Also, I thought he was doing all the work himself, without any assistants. In that case his artwork is worse than I thought, 30 pages per month that look worse than your average Gintama chapter (not to mention the plot).
Last edited by Goral; February 07, 2013 at 03:03 AM.
To be fair, the authors of the big names such as Naruto, One Piece and the likes, although serialising weekly, probably have three times the number of assistants, and as Yagi himself admits, they are extremely talented. Honestly I'd say Yagi's art is under average for your monthly mangaka. But the weekly ones I'd say are in general on a different level and comparison is not too meaningful. In case of Yagi, I think he has immensely improved from his previous work lol.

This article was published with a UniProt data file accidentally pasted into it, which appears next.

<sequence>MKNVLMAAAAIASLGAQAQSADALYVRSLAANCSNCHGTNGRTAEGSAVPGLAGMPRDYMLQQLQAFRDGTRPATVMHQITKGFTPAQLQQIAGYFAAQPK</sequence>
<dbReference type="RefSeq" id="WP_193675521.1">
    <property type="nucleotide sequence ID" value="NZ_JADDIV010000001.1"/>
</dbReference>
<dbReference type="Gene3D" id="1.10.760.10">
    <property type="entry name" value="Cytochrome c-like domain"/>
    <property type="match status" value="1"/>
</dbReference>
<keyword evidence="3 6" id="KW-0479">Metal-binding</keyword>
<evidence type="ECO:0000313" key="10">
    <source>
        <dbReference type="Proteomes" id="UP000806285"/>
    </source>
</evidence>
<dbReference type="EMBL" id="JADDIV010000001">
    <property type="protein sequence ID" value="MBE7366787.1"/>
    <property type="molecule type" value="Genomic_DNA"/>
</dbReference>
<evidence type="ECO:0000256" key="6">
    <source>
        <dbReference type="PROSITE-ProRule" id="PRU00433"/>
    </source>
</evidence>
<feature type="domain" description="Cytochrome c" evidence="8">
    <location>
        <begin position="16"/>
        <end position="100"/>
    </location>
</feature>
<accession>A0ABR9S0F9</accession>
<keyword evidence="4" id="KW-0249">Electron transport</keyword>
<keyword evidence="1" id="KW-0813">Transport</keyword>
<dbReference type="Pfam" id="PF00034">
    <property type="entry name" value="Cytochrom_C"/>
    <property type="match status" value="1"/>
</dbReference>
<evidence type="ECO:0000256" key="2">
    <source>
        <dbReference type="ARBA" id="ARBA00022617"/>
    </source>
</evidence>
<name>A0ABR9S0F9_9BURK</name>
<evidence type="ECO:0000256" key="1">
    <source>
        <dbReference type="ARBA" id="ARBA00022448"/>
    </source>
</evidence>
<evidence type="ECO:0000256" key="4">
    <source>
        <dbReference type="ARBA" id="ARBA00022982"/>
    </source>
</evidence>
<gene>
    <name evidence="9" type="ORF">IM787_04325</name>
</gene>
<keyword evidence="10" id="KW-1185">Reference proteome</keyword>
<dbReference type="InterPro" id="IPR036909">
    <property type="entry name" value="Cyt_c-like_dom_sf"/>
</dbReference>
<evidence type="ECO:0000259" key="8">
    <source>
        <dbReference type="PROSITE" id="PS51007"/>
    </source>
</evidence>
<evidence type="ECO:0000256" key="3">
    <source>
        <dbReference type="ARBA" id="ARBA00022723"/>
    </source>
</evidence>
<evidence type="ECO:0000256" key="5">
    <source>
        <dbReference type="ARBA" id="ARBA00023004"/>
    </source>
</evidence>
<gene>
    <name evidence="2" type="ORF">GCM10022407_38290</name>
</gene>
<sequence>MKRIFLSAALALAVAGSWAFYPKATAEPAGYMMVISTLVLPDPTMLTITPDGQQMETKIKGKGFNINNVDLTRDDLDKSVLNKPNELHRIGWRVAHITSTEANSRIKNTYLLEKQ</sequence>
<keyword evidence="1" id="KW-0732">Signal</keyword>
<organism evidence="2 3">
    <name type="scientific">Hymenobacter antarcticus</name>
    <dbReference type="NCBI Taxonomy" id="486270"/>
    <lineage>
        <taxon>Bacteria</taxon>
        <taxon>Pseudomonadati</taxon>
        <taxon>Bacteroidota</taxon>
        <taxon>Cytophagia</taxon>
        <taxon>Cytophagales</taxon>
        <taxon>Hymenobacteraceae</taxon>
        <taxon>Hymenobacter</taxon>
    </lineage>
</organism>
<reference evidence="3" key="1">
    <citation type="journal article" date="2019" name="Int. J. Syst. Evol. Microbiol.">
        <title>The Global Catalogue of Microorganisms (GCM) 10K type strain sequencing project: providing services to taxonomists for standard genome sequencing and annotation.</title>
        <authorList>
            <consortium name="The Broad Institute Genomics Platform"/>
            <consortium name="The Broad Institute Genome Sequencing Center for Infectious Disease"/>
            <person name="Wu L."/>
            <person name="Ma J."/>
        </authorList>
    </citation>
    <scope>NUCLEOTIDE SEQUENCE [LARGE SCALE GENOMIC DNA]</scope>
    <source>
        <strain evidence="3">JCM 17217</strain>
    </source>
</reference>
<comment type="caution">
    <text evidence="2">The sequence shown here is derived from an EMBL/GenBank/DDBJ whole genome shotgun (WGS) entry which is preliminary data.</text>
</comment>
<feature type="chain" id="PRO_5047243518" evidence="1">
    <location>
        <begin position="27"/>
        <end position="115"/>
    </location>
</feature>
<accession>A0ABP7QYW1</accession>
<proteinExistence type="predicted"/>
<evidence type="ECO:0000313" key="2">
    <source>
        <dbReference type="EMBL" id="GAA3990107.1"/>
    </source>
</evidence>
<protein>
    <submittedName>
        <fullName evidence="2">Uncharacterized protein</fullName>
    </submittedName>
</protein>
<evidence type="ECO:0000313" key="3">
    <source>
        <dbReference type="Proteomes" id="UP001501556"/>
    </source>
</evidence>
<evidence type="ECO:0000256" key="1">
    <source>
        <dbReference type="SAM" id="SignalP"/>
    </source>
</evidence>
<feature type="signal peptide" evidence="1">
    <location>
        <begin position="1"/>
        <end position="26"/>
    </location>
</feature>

Plot-wise, I really do understand your frustration, or actually a number of us here may feel somewhat similar. In fact this doesn't just apply to Claymore. Time and time again we just want the plot to move on, want new information, and see what happen next. On the other hand, I wouldn't say the plot stays motionless for nothing. Like the recent chapter 135, the background provided is solid and has enough pages to make a decent-enough emotional connection with Priscilla, also while putting forward a number of implications with her 'father' streaming down tears as 'he' eats, at the same time drawing enough panels leading up to that point in order to generate an impact on the reader. I think the one important difference between manga and anime is that, reading manga means you can set your own pace. The action between the panels is kinda like the saying, 'reading between the lines.' It is where one's imagination will fill the gaps from panel to panel, in order to result in a 'cinematic' experience. I think the moment leading up to where Pris is implied to have killed her own father is a very good example of good panel-planning to bring out her emotions. (I do however agree that this is a compulsory set of skills for mangaka, but it is exactly this thought which makes the typical chapter 'underrated.') Whereas if you want a face pace, you can just zoom through pages and pages when the tankoubon comes out. Goes without saying, there isn't a right or wrong way of reading manga, and although Yagi has kindly said that you may read it in whatever way you want to and it still is good, I still feel that there is a significant intention by Yagi when drawing a Claymore chapter which shouldn't be undermined.